by William R. Cline
The United States has once again entered into a period of large external imbalances. This time the current account deficit, at nearly 6 percent of GDP in 2004, is much larger than in the last episode, when the deficit peaked at about 3.5 percent of GDP in 1987. Moreover, the deficit is on track to become substantially larger over the next several years. This study examines whether the large and growing current account deficit is a problem, and if so, how the problem can be solved. A central policy conclusion of this study is that it is increasingly important that the United States reduce its external
current account deficit. This deficit is no longer benign as it arguably was in the late 1990s when it was financing high investment instead of high consumption and large government dissaving.
Selected chapters and sections are provided for preview only.
1. The International
Debt Cycle and the United States as an External Debtor
2. Valuation Effects,
Asymmetric Returns, and Economic Net Foreign Assets
3. Projecting the US
Current Account Deficit and Net Foreign Assets
4. US Fiscal Imbalance
and the External Deficit
5. Sustainability of
the US Current Account Deficit and the Risk of Crisis
6. Impact of the US
External Imbalance on the Rest of the World
7. Principal Findings
and Policy Implications
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ISBN Paper 0-88132-399-3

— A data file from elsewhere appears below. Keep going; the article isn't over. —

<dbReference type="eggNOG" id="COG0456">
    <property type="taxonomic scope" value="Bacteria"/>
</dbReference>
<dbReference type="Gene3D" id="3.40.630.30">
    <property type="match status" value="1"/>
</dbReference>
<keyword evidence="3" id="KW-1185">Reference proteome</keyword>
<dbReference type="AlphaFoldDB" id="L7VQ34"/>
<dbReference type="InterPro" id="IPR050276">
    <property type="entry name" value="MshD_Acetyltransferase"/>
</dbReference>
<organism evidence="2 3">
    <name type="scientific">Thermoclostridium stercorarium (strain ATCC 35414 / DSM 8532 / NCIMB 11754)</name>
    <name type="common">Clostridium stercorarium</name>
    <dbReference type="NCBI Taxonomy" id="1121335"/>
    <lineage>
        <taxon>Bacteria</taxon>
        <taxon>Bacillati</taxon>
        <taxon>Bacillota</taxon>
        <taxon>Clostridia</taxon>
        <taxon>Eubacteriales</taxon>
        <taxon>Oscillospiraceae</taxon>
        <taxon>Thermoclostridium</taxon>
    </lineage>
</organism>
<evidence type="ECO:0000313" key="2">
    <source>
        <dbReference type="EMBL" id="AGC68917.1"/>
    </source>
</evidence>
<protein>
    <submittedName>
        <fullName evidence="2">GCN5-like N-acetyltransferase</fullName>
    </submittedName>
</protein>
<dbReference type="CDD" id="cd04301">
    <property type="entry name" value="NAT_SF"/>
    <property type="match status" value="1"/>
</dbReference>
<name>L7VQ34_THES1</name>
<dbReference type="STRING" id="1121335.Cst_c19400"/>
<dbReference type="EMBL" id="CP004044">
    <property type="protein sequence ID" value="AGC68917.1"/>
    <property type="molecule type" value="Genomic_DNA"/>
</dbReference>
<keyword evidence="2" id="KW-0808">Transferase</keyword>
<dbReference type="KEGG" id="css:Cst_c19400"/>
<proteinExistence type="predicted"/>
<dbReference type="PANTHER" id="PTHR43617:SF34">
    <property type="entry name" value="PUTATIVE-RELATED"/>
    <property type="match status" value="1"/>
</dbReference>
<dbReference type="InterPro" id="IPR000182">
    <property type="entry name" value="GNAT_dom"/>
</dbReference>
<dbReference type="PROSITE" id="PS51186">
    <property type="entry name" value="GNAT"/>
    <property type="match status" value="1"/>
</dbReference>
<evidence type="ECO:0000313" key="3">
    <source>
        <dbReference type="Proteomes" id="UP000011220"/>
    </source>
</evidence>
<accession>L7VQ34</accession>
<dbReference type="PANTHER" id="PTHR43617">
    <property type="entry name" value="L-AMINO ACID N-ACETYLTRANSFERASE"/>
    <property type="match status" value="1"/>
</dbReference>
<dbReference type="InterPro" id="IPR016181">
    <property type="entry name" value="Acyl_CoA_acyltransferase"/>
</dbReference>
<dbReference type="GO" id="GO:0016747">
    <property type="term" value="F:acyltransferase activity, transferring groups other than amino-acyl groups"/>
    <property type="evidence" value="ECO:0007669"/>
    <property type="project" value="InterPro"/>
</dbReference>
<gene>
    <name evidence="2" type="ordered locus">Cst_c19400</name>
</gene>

Commentaries on This Book
"The most thorough and up-to-date look at the issue. . . It is to be hoped that someone with influence in Washington is paying attention."
—Clive Crook in The National Journal
". . . a splendid book that synthesizes all the core issues . . . It is an unusually thorough and thoughtful piece of policy analysis, and it will enjoy wide circulation and will become even more relevant as the problems it predicts emerge."
—Kenneth Rogoff, Harvard University, and former chief economist of the International Monetary Fund
". . . an extremely useful resource, not only for people seeking to learn about the US trade deficit and related external borrowing, but also for people who are familiar with these important issues and need an accessible reference.
—Kristin Forbes, Massachusetts Institute of Technology, and former member of President George W. Bush's Council of Economic Advisers
". . . a very fine piece of work, clarifying any number of paradoxes and showing the reader how to work through the issues."
—Edward M. Gramlich, Richard Musgrave Professor, University of Michigan